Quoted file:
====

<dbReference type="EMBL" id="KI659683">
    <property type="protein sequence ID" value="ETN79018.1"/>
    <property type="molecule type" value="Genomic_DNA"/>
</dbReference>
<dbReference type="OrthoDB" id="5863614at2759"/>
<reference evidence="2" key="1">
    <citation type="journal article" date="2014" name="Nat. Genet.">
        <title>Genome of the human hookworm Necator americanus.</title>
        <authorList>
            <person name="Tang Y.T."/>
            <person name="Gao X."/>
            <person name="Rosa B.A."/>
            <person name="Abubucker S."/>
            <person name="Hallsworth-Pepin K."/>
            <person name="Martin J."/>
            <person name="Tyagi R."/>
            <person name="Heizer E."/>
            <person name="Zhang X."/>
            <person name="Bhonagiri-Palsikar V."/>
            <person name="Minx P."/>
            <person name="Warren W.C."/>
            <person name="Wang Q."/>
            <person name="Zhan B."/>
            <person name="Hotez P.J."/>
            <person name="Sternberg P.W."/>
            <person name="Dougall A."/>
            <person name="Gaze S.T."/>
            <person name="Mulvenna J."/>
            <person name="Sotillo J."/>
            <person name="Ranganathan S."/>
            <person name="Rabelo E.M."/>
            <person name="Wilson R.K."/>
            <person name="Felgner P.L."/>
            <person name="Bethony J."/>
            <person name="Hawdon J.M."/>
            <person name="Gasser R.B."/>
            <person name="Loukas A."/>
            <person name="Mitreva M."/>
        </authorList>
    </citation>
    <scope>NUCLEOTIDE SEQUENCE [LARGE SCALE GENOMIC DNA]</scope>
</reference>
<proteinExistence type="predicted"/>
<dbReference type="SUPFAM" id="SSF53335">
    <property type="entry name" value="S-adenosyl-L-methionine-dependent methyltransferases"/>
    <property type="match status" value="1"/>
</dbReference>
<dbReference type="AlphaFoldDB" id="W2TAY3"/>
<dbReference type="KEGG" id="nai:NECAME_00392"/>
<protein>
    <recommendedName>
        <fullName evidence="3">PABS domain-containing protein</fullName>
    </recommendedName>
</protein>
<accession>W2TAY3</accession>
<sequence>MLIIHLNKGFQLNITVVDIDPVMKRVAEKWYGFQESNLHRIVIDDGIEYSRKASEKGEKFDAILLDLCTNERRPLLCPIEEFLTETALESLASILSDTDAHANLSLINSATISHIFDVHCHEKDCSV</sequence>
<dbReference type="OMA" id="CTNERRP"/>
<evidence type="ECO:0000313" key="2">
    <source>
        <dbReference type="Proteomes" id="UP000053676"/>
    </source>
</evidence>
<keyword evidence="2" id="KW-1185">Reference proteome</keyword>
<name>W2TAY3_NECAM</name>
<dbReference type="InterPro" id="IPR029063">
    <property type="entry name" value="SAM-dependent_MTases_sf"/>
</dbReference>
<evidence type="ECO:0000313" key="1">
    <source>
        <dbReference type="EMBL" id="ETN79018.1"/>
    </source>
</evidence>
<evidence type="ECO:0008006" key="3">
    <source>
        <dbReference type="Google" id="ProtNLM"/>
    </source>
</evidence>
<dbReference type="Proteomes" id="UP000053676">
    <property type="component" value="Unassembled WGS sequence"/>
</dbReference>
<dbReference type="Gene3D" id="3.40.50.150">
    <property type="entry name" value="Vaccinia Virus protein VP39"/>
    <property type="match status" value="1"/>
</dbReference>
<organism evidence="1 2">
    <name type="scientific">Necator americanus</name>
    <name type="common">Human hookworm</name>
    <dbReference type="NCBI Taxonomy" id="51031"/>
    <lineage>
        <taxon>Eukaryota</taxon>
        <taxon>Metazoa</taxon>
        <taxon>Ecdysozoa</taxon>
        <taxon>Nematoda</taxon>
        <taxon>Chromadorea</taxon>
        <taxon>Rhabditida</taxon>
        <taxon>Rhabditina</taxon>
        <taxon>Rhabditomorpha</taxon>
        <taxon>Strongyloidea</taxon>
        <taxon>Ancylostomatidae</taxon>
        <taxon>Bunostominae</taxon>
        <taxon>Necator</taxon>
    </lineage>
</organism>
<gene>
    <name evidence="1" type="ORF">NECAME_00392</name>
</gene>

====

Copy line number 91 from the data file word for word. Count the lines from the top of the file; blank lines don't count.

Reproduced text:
        <taxon>Metazoa</taxon>